Every single email address released in the Ashley Madison hack has its own story, whether it's a stolen identity, a bot or someone genuinely trying to cheat on their partner.

Several news outlets have reported that up to 95 per cent of the profiles on the site were male, and thousands of female profiles were fakes created to lure even more men into paying money to meet up with fantasy women to have an affair.

Annalee Newitz, editor-in-chief at tech blog Gizmodo, downloaded the data for herself and analysed it to discover how many women were really using the site, and this is what she found:

What I discovered was that the world of Ashley Madison was a far more dystopian place than anyone had realised. This isn’t a debauched wonderland of men cheating on their wives. It isn’t even a sadscape of 31 million men competing to attract those 5.5 million women in the database.

Instead, it’s like a science fictional future where every woman on Earth is dead, and some Dilbert-like engineer has replaced them with badly-designed robots.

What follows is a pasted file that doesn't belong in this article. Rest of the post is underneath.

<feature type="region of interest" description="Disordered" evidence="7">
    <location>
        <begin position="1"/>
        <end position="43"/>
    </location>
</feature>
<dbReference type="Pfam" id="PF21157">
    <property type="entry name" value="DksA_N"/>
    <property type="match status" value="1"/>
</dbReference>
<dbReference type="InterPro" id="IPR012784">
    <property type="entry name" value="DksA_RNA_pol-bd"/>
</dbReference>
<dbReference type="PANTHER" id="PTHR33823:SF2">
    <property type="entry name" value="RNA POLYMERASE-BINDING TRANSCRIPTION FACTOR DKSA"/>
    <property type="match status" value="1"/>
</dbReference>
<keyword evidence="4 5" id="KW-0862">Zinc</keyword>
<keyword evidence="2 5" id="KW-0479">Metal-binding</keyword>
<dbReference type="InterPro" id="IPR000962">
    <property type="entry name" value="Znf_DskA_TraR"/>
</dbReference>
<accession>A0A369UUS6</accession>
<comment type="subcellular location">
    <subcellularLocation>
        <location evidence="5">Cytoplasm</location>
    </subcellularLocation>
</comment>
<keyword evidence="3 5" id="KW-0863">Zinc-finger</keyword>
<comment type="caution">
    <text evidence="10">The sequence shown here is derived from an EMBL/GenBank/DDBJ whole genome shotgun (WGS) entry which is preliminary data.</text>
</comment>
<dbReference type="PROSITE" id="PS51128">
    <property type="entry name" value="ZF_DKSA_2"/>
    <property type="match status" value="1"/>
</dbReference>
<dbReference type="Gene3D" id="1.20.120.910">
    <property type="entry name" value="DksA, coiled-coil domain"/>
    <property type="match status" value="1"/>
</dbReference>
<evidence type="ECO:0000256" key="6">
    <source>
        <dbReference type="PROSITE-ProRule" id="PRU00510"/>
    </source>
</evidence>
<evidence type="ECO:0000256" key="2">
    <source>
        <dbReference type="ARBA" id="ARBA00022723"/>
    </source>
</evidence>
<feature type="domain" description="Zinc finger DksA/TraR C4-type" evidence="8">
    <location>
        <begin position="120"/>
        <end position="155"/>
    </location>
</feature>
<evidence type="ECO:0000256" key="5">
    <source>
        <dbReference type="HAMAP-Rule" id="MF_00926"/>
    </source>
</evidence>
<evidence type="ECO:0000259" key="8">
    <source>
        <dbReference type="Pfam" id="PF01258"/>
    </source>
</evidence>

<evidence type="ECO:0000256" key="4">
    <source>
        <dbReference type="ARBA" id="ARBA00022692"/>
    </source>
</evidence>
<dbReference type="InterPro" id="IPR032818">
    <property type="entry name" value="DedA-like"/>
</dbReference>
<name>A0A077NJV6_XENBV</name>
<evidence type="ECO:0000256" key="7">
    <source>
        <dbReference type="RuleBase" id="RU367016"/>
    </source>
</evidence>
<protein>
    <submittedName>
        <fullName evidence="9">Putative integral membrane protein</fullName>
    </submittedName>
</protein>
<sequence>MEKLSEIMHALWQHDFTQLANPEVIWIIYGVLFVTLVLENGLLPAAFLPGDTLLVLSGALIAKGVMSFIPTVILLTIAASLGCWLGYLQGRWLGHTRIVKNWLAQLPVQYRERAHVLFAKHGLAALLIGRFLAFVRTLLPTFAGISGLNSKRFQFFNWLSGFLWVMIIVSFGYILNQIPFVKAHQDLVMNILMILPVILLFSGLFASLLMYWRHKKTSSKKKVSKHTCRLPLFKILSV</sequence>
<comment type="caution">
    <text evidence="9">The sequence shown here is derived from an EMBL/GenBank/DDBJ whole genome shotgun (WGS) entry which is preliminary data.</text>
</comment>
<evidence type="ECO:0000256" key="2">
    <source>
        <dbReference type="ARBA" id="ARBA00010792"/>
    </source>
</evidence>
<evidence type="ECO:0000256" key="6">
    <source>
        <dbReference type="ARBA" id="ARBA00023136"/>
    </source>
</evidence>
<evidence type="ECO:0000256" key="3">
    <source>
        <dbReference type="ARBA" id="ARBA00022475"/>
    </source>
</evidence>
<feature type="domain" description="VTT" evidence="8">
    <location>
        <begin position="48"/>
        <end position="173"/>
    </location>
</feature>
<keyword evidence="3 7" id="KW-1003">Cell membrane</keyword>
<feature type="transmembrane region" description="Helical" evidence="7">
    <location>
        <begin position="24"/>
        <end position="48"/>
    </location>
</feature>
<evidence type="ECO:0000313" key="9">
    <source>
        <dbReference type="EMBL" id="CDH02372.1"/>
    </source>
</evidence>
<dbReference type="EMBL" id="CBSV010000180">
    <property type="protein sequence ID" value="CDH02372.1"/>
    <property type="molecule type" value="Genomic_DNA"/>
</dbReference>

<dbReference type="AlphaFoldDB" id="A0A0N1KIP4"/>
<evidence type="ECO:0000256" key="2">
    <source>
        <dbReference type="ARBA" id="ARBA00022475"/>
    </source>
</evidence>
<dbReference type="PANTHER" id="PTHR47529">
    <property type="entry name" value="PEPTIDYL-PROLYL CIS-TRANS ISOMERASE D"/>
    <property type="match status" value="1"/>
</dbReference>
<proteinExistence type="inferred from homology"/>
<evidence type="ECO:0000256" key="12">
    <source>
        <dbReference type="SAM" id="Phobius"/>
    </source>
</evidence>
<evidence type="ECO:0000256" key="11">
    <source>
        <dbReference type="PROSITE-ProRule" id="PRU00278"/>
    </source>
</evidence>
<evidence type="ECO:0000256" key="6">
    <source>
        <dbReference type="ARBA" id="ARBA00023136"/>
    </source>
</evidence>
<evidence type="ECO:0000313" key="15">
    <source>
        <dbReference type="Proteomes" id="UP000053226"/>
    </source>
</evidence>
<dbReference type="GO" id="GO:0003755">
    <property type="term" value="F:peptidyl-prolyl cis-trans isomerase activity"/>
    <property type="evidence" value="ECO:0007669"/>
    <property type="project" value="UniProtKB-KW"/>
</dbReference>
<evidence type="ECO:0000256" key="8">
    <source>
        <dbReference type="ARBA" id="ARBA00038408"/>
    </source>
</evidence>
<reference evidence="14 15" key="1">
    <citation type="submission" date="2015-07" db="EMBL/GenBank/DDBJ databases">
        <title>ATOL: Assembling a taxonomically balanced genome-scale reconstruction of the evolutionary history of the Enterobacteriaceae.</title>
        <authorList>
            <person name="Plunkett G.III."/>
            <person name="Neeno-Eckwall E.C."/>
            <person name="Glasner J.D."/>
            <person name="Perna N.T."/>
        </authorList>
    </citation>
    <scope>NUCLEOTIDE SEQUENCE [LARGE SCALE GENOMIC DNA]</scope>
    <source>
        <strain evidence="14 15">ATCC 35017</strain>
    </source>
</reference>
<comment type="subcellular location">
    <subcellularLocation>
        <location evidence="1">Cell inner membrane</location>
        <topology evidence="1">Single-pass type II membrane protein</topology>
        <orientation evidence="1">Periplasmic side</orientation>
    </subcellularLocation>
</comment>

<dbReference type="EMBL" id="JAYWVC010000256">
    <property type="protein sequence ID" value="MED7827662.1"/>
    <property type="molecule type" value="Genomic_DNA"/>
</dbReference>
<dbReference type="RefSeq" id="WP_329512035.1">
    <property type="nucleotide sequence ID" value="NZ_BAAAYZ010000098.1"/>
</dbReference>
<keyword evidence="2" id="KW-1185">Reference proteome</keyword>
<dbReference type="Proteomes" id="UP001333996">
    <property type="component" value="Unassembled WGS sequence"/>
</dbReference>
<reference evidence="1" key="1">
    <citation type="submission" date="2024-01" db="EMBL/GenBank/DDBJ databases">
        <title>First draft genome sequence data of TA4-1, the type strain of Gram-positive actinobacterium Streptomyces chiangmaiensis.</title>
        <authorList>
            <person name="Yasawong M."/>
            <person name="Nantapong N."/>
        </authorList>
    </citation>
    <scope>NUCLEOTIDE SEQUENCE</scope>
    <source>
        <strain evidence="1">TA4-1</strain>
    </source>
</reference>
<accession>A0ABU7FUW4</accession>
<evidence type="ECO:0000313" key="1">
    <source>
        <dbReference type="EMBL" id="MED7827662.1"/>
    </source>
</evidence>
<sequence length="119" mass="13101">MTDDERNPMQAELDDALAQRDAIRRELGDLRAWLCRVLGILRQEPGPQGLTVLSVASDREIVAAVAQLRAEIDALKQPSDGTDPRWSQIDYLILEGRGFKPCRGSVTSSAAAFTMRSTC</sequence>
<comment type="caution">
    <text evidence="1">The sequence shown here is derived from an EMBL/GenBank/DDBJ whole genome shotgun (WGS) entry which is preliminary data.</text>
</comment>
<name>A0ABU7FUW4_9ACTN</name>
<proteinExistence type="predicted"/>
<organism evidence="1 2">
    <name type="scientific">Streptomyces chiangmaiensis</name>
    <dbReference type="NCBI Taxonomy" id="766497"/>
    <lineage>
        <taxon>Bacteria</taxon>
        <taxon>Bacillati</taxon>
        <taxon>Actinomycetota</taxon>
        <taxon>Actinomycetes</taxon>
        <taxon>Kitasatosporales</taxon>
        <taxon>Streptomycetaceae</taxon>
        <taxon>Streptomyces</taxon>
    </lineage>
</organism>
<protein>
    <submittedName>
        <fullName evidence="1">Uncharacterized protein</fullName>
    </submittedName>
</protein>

Out of the site's purportedly 5.5 million female users, tens of thousands did indeed appear to be fakes - and that was just accounts created on two computer systems associated with Ashley Madison.

But even out of the real accounts, when Newitz checked the data fields concerned with messaging, she found that only 1,492 that belonged to women had ever checked their message inbox.

That's in comparison to about two thirds of men (20.2 million accounts).

Around 2,400 women had chatted or replied to messages through pop up boxes, which explains the disparity in the figures, but overall, roughly zero per cent of Ashley Madison's real female users ever used it at all after creating their profiles.

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